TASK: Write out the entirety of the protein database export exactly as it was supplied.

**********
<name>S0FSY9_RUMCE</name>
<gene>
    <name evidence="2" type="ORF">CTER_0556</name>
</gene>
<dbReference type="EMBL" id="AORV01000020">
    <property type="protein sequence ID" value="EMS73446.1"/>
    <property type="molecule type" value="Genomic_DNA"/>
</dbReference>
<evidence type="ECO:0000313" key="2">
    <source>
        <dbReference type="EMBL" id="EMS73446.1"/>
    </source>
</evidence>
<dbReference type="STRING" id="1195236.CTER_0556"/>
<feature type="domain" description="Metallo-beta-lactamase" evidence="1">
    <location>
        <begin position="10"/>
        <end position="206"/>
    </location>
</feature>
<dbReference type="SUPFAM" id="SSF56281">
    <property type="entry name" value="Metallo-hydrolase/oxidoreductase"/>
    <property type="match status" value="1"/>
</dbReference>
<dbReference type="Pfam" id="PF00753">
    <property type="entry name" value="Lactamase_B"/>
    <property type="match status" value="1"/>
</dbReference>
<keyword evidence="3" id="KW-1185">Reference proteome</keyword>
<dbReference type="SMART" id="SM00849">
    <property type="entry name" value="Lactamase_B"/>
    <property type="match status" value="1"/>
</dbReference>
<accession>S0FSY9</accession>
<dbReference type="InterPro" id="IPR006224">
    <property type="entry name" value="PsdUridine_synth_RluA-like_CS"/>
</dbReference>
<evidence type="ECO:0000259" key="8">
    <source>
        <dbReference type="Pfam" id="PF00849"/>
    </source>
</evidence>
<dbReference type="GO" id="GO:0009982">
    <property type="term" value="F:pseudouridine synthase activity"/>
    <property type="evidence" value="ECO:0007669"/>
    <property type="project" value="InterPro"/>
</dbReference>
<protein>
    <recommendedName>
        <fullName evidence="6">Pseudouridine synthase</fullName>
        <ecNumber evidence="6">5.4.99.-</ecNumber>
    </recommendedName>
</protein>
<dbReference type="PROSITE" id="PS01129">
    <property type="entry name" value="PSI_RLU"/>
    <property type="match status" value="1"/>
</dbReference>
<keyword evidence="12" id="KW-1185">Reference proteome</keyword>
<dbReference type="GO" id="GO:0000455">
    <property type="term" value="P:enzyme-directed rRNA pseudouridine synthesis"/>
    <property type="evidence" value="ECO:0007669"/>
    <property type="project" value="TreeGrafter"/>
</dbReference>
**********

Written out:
<name>S0FSY9_RUMCE</name>
<gene>
    <name evidence="2" type="ORF">CTER_0556</name>
</gene>
<dbReference type="EMBL" id="AORV01000020">
    <property type="protein sequence ID" value="EMS73446.1"/>
    <property type="molecule type" value="Genomic_DNA"/>
</dbReference>
<evidence type="ECO:0000313" key="2">
    <source>
        <dbReference type="EMBL" id="EMS73446.1"/>
    </source>
</evidence>
<dbReference type="STRING" id="1195236.CTER_0556"/>
<feature type="domain" description="Metallo-beta-lactamase" evidence="1">
    <location>
        <begin position="10"/>
        <end position="206"/>
    </location>
</feature>
<dbReference type="SUPFAM" id="SSF56281">
    <property type="entry name" value="Metallo-hydrolase/oxidoreductase"/>
    <property type="match status" value="1"/>
</dbReference>
<dbReference type="Pfam" id="PF00753">
    <property type="entry name" value="Lactamase_B"/>
    <property type="match status" value="1"/>
</dbReference>
<keyword evidence="3" id="KW-1185">Reference proteome</keyword>
<dbReference type="SMART" id="SM00849">
    <property type="entry name" value="Lactamase_B"/>
    <property type="match status" value="1"/>
</dbReference>
<accession>S0FSY9</accession>
<dbReference type="InterPro" id="IPR006224">
    <property type="entry name" value="PsdUridine_synth_RluA-like_CS"/>
</dbReference>
<evidence type="ECO:0000259" key="8">
    <source>
        <dbReference type="Pfam" id="PF00849"/>
    </source>
</evidence>
<dbReference type="GO" id="GO:0009982">
    <property type="term" value="F:pseudouridine synthase activity"/>
    <property type="evidence" value="ECO:0007669"/>
    <property type="project" value="InterPro"/>
</dbReference>
<protein>
    <recommendedName>
        <fullName evidence="6">Pseudouridine synthase</fullName>
        <ecNumber evidence="6">5.4.99.-</ecNumber>
    </recommendedName>
</protein>
<dbReference type="PROSITE" id="PS01129">
    <property type="entry name" value="PSI_RLU"/>
    <property type="match status" value="1"/>
</dbReference>
<keyword evidence="12" id="KW-1185">Reference proteome</keyword>
<dbReference type="GO" id="GO:0000455">
    <property type="term" value="P:enzyme-directed rRNA pseudouridine synthesis"/>
    <property type="evidence" value="ECO:0007669"/>
    <property type="project" value="TreeGrafter"/>
</dbReference>